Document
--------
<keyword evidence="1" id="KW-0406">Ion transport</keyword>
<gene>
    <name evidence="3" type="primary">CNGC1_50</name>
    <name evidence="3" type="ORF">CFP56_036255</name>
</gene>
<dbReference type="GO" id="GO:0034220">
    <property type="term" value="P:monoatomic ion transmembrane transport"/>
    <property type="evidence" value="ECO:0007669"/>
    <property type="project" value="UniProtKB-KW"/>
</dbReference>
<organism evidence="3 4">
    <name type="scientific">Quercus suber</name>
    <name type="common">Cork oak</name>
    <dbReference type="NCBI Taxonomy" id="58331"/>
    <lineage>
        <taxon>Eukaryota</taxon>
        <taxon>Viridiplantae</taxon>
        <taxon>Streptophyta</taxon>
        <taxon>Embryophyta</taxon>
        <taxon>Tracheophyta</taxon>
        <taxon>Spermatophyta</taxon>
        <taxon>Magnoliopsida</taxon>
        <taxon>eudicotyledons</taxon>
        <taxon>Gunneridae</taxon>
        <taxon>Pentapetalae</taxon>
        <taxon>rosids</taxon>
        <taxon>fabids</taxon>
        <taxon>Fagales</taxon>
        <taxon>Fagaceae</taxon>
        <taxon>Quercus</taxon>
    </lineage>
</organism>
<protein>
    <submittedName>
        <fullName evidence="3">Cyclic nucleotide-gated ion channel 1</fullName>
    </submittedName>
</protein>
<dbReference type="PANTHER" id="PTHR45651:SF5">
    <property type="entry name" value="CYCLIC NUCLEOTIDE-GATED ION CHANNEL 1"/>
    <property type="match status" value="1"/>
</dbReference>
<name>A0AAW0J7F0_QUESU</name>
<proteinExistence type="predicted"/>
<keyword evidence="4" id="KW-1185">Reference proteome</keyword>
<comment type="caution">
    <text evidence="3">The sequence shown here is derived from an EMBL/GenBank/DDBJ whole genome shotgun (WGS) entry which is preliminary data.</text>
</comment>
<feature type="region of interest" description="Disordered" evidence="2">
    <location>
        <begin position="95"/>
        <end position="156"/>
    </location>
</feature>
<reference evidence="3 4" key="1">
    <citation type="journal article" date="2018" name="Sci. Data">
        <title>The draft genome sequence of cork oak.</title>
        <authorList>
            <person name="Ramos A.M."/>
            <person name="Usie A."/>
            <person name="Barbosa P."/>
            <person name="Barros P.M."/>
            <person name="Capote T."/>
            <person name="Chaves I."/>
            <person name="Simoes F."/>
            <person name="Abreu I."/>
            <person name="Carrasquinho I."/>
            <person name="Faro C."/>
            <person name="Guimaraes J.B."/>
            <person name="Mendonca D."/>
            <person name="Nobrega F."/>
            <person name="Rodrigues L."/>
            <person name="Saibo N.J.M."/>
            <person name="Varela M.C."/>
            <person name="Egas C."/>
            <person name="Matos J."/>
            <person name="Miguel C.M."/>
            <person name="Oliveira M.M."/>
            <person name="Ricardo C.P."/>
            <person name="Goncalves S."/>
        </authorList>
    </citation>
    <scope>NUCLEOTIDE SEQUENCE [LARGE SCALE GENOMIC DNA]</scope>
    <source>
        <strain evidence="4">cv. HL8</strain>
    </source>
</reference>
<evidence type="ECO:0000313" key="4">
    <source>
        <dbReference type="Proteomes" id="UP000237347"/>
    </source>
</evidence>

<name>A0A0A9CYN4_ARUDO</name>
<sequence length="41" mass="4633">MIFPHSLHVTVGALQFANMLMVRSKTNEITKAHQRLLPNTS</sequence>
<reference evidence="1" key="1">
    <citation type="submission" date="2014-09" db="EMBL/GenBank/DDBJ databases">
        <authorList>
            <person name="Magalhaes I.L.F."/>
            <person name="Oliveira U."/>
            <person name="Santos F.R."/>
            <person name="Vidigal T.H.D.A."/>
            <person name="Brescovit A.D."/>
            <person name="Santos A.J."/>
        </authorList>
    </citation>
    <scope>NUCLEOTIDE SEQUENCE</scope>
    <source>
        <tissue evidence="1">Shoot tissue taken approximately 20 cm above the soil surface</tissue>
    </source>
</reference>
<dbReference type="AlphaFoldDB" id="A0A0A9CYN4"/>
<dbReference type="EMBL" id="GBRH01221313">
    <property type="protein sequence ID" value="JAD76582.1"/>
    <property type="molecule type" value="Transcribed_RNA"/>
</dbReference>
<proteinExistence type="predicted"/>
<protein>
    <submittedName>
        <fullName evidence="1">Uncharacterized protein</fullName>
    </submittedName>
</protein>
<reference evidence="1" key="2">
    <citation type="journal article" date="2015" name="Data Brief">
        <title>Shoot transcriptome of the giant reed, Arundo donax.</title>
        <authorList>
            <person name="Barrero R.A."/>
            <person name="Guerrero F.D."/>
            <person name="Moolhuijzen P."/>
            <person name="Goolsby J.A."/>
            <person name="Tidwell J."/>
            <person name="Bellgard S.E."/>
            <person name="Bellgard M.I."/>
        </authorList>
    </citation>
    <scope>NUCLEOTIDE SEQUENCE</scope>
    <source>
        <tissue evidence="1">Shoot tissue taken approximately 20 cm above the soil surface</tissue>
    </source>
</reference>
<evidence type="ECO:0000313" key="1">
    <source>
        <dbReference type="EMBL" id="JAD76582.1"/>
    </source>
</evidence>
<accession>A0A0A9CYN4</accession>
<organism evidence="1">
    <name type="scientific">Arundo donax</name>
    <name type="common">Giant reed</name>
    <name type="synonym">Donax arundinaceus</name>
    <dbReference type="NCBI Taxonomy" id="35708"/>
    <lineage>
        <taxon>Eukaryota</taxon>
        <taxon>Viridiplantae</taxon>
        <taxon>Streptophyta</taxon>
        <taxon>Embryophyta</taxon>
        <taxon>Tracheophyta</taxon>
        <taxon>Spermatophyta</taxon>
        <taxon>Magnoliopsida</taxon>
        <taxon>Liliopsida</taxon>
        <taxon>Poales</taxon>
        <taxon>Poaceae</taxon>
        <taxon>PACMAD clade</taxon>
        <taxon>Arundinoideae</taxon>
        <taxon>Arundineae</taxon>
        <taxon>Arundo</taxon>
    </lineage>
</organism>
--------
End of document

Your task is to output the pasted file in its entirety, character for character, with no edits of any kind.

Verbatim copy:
<keyword evidence="1" id="KW-0406">Ion transport</keyword>
<gene>
    <name evidence="3" type="primary">CNGC1_50</name>
    <name evidence="3" type="ORF">CFP56_036255</name>
</gene>
<dbReference type="GO" id="GO:0034220">
    <property type="term" value="P:monoatomic ion transmembrane transport"/>
    <property type="evidence" value="ECO:0007669"/>
    <property type="project" value="UniProtKB-KW"/>
</dbReference>
<organism evidence="3 4">
    <name type="scientific">Quercus suber</name>
    <name type="common">Cork oak</name>
    <dbReference type="NCBI Taxonomy" id="58331"/>
    <lineage>
        <taxon>Eukaryota</taxon>
        <taxon>Viridiplantae</taxon>
        <taxon>Streptophyta</taxon>
        <taxon>Embryophyta</taxon>
        <taxon>Tracheophyta</taxon>
        <taxon>Spermatophyta</taxon>
        <taxon>Magnoliopsida</taxon>
        <taxon>eudicotyledons</taxon>
        <taxon>Gunneridae</taxon>
        <taxon>Pentapetalae</taxon>
        <taxon>rosids</taxon>
        <taxon>fabids</taxon>
        <taxon>Fagales</taxon>
        <taxon>Fagaceae</taxon>
        <taxon>Quercus</taxon>
    </lineage>
</organism>
<protein>
    <submittedName>
        <fullName evidence="3">Cyclic nucleotide-gated ion channel 1</fullName>
    </submittedName>
</protein>
<dbReference type="PANTHER" id="PTHR45651:SF5">
    <property type="entry name" value="CYCLIC NUCLEOTIDE-GATED ION CHANNEL 1"/>
    <property type="match status" value="1"/>
</dbReference>
<name>A0AAW0J7F0_QUESU</name>
<proteinExistence type="predicted"/>
<keyword evidence="4" id="KW-1185">Reference proteome</keyword>
<comment type="caution">
    <text evidence="3">The sequence shown here is derived from an EMBL/GenBank/DDBJ whole genome shotgun (WGS) entry which is preliminary data.</text>
</comment>
<feature type="region of interest" description="Disordered" evidence="2">
    <location>
        <begin position="95"/>
        <end position="156"/>
    </location>
</feature>
<reference evidence="3 4" key="1">
    <citation type="journal article" date="2018" name="Sci. Data">
        <title>The draft genome sequence of cork oak.</title>
        <authorList>
            <person name="Ramos A.M."/>
            <person name="Usie A."/>
            <person name="Barbosa P."/>
            <person name="Barros P.M."/>
            <person name="Capote T."/>
            <person name="Chaves I."/>
            <person name="Simoes F."/>
            <person name="Abreu I."/>
            <person name="Carrasquinho I."/>
            <person name="Faro C."/>
            <person name="Guimaraes J.B."/>
            <person name="Mendonca D."/>
            <person name="Nobrega F."/>
            <person name="Rodrigues L."/>
            <person name="Saibo N.J.M."/>
            <person name="Varela M.C."/>
            <person name="Egas C."/>
            <person name="Matos J."/>
            <person name="Miguel C.M."/>
            <person name="Oliveira M.M."/>
            <person name="Ricardo C.P."/>
            <person name="Goncalves S."/>
        </authorList>
    </citation>
    <scope>NUCLEOTIDE SEQUENCE [LARGE SCALE GENOMIC DNA]</scope>
    <source>
        <strain evidence="4">cv. HL8</strain>
    </source>
</reference>
<evidence type="ECO:0000313" key="4">
    <source>
        <dbReference type="Proteomes" id="UP000237347"/>
    </source>
</evidence>

<name>A0A0A9CYN4_ARUDO</name>
<sequence length="41" mass="4633">MIFPHSLHVTVGALQFANMLMVRSKTNEITKAHQRLLPNTS</sequence>
<reference evidence="1" key="1">
    <citation type="submission" date="2014-09" db="EMBL/GenBank/DDBJ databases">
        <authorList>
            <person name="Magalhaes I.L.F."/>
            <person name="Oliveira U."/>
            <person name="Santos F.R."/>
            <person name="Vidigal T.H.D.A."/>
            <person name="Brescovit A.D."/>
            <person name="Santos A.J."/>
        </authorList>
    </citation>
    <scope>NUCLEOTIDE SEQUENCE</scope>
    <source>
        <tissue evidence="1">Shoot tissue taken approximately 20 cm above the soil surface</tissue>
    </source>
</reference>
<dbReference type="AlphaFoldDB" id="A0A0A9CYN4"/>
<dbReference type="EMBL" id="GBRH01221313">
    <property type="protein sequence ID" value="JAD76582.1"/>
    <property type="molecule type" value="Transcribed_RNA"/>
</dbReference>
<proteinExistence type="predicted"/>
<protein>
    <submittedName>
        <fullName evidence="1">Uncharacterized protein</fullName>
    </submittedName>
</protein>
<reference evidence="1" key="2">
    <citation type="journal article" date="2015" name="Data Brief">
        <title>Shoot transcriptome of the giant reed, Arundo donax.</title>
        <authorList>
            <person name="Barrero R.A."/>
            <person name="Guerrero F.D."/>
            <person name="Moolhuijzen P."/>
            <person name="Goolsby J.A."/>
            <person name="Tidwell J."/>
            <person name="Bellgard S.E."/>
            <person name="Bellgard M.I."/>
        </authorList>
    </citation>
    <scope>NUCLEOTIDE SEQUENCE</scope>
    <source>
        <tissue evidence="1">Shoot tissue taken approximately 20 cm above the soil surface</tissue>
    </source>
</reference>
<evidence type="ECO:0000313" key="1">
    <source>
        <dbReference type="EMBL" id="JAD76582.1"/>
    </source>
</evidence>
<accession>A0A0A9CYN4</accession>
<organism evidence="1">
    <name type="scientific">Arundo donax</name>
    <name type="common">Giant reed</name>
    <name type="synonym">Donax arundinaceus</name>
    <dbReference type="NCBI Taxonomy" id="35708"/>
    <lineage>
        <taxon>Eukaryota</taxon>
        <taxon>Viridiplantae</taxon>
        <taxon>Streptophyta</taxon>
        <taxon>Embryophyta</taxon>
        <taxon>Tracheophyta</taxon>
        <taxon>Spermatophyta</taxon>
        <taxon>Magnoliopsida</taxon>
        <taxon>Liliopsida</taxon>
        <taxon>Poales</taxon>
        <taxon>Poaceae</taxon>
        <taxon>PACMAD clade</taxon>
        <taxon>Arundinoideae</taxon>
        <taxon>Arundineae</taxon>
        <taxon>Arundo</taxon>
    </lineage>
</organism>